Yes, you can call 911 from a cell phone, however the 911 operator will not immediately know your location as they would if you called from a landline phone. When calling from a cell phone, be prepared to give the 911 operator your address, city, and county.
If you are near the border of two counties or cities, the cell tower may connect you to the incorrect 911 communications center. If this happens, the telecommunicator will route you to the correct 911 center after confirming your address.
Federal Communications Commission (FCC) law requires wireless service providers to connect calls to 911, even if the caller does not subscribe to the provider’s service. FCC law also requires wireless services to provide a caller’s phone number and location to 911 communications centers. The location provided must be accurate within a range of 50 to 300 meters depending on available location technology.
Yes, however texting should only be used if you are not able to call 911. New Hanover County’s Public Safety Communications Center is able to respond to text messages sent to 911, however this service is not available in all areas of North Carolina or the United States.
If you must text 911:
Keep in mind that 911 text messages can take longer to receive, may be sent out of order, or may not connect with the 911 center depending on your cell phone’s signal. If text-to-911 is not supported in your area, or is temporarily unavailable, you will receive a message indicating you need to call or use a telecommunications relay service to reach 911.
Additional things to keep in mind if you must text 911:
For more information and to check the availability of text-to-911 in other areas, visit the FCC’s website.
Yes, you can call 911 from a VoIP phone. However, because of the way VoIP phones operate through internet connections, 911 operators may not be able to automatically determine the location where you are calling from, or your phone number to call back in case you are disconnected. If using a VoIP phone, it is important to keep your physical address updated with your VoIP service provider to ensure emergency services can be quickly dispatched to your location. Keep in mind that you may need to confirm your accurate physical address and phone number with the operator if you call 911 from a VoIP phone.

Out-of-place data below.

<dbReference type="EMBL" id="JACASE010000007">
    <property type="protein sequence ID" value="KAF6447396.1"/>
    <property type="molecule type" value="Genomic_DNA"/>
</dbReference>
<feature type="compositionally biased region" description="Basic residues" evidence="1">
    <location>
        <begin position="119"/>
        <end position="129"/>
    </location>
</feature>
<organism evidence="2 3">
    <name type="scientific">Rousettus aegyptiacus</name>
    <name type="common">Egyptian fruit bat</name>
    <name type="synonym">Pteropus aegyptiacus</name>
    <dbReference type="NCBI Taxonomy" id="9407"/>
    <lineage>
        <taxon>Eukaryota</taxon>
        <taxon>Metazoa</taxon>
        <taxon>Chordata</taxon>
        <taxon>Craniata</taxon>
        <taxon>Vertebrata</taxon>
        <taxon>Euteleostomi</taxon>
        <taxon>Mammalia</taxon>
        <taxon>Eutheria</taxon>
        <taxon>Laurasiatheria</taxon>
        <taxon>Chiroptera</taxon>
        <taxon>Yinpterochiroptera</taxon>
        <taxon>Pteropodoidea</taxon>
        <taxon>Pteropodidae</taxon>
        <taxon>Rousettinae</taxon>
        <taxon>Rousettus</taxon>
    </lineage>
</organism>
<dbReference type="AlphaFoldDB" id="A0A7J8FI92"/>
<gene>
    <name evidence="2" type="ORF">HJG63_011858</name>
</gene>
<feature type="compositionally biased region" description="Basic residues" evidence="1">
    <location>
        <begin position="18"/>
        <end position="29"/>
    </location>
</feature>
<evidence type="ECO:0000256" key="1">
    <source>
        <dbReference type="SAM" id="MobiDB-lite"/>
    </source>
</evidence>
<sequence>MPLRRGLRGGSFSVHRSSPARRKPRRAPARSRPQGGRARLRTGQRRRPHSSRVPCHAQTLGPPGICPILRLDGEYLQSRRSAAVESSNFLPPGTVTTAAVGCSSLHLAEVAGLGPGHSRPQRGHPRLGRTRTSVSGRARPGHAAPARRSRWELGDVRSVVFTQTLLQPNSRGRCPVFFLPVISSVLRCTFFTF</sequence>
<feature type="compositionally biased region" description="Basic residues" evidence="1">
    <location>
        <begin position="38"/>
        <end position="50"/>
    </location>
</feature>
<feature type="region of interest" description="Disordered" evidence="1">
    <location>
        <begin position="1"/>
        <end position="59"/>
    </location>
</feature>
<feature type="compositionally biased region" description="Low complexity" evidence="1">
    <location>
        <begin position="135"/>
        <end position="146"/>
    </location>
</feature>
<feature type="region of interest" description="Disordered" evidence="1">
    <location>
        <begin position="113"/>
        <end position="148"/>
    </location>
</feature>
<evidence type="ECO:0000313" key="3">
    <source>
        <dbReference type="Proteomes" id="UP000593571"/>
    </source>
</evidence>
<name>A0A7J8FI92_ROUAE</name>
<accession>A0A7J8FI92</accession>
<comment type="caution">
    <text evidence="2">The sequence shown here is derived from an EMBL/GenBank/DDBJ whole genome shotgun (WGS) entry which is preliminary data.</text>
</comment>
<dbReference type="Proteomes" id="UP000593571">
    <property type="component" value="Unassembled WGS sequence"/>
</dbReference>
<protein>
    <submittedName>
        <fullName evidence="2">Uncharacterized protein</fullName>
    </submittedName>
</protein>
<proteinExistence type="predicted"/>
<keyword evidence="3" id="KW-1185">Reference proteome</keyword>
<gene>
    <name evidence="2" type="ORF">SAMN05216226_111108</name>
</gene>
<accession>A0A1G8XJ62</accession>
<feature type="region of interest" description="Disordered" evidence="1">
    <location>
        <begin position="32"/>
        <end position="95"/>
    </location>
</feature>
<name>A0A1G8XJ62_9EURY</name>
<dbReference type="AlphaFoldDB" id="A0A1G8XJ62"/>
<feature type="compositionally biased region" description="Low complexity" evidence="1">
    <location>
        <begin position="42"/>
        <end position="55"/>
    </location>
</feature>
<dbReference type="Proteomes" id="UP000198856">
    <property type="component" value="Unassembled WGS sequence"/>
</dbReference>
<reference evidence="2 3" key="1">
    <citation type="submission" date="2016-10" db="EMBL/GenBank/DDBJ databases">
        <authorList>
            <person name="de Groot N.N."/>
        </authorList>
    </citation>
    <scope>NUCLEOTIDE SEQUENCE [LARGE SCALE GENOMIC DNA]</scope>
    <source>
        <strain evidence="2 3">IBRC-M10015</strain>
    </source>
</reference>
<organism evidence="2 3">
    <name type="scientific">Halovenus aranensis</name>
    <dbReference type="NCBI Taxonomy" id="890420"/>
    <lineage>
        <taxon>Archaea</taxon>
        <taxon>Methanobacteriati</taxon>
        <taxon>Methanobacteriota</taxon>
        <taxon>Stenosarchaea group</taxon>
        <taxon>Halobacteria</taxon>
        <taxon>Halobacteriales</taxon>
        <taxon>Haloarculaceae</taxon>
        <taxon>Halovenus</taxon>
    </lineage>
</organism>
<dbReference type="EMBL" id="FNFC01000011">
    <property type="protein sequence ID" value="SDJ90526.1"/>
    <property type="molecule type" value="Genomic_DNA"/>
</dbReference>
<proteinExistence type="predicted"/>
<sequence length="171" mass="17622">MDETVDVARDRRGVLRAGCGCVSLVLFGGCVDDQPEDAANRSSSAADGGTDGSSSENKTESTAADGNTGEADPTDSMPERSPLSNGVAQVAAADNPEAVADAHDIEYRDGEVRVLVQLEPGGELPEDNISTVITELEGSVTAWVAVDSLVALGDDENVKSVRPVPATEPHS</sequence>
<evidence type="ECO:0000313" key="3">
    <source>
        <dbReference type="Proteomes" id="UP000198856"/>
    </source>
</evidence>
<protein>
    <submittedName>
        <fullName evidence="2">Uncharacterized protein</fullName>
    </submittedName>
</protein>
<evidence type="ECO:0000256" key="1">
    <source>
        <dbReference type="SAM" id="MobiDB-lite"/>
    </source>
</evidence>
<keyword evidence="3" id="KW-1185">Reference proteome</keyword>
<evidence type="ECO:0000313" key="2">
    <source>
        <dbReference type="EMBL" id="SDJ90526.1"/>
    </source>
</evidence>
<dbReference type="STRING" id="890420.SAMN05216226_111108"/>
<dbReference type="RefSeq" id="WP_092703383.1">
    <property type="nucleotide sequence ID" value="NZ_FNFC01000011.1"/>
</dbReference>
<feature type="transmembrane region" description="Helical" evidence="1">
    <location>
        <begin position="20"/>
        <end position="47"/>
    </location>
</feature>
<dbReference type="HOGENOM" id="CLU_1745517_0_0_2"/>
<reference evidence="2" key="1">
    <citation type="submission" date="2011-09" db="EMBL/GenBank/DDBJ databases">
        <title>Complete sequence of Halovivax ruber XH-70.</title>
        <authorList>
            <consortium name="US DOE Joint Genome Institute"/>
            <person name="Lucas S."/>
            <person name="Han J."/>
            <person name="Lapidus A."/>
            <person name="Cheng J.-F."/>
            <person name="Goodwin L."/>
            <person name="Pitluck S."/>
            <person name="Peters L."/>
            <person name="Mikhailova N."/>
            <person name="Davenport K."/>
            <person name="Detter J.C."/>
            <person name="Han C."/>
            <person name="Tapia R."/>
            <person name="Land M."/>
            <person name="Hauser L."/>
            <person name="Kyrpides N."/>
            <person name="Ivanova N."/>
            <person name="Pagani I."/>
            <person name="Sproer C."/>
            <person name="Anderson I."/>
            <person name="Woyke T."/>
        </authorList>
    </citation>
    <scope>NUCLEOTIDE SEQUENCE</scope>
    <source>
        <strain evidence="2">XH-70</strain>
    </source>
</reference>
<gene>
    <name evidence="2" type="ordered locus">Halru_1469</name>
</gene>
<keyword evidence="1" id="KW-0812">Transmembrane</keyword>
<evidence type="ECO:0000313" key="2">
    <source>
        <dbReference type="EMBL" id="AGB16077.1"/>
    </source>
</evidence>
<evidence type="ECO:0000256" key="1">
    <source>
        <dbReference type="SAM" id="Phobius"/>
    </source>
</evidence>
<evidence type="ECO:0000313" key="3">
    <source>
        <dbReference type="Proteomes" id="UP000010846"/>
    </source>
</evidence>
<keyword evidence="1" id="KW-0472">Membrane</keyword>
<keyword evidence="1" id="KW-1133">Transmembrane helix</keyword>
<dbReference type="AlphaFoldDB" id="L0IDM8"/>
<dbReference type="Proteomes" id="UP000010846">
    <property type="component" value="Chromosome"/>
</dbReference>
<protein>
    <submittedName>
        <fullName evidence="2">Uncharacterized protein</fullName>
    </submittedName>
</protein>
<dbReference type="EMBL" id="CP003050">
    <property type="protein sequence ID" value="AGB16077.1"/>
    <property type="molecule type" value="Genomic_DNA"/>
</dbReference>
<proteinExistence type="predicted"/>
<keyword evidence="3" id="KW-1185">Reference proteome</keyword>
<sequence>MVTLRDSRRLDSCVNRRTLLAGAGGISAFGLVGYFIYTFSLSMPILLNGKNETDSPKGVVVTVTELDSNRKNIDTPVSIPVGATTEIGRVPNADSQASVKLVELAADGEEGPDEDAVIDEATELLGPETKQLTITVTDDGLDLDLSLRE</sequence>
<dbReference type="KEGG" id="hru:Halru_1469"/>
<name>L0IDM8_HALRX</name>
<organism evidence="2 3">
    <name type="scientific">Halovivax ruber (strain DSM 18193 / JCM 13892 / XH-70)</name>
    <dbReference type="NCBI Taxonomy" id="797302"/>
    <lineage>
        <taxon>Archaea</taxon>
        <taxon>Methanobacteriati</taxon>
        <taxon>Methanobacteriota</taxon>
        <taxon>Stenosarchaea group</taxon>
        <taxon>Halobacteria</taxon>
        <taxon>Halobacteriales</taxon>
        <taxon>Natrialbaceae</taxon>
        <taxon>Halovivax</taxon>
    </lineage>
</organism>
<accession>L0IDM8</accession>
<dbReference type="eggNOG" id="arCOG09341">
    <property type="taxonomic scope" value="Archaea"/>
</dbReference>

If you are confined to a bed, immobilized by illness, on oxygen, or have other special needs that would be helpful for emergency responders to know, please submit a Computer Aid Dispatch Information form to the 911 Communications Center. The information will be added to your location in the Computer-Aided Dispatch (CAD) system, and will be displayed automatically when 911 is called from your location.
Please fax forms to (910) 798-6925 or mail to:
New Hanover County Emergency Management & 911
230 Government Center Dr., Suite 115
Wilmington, NC 28403
Additionally, you are encouraged to sign up for the Special Needs Registry in case an emergency or disaster affects our area.
If you accidentally dial 911, it is important that you stay on the line to let the operator know there is no emergency. If someone accidentally dials 911 and hangs up, or if 911 is accidentally dialed and the line is left open, it is considered an abandoned call. When an abandoned call is received, the 911 operator will immediately try to call back to verify whether or not there is an emergency. If the call is not answered or the line is busy, a law enforcement officer will be dispatched to the location were the call originated to attempt to contact the caller.
Requests for audio recordings or transcripts from 911 calls must be placed in person at the 911 Communications office, located at 230 Government Center Drive, Suite 185. Requests are accepted Monday-Friday, 8 a.m.-5p.m.
To submit a request:
Please note: A small fee must be paid for records requests: $5 for CDs and 10 cents per page for transcripts. Fees must be paid in cash only at the time the records request is submitted.
For questions about 911 Records Requests, please call (910) 798-6931 or email email@example.com.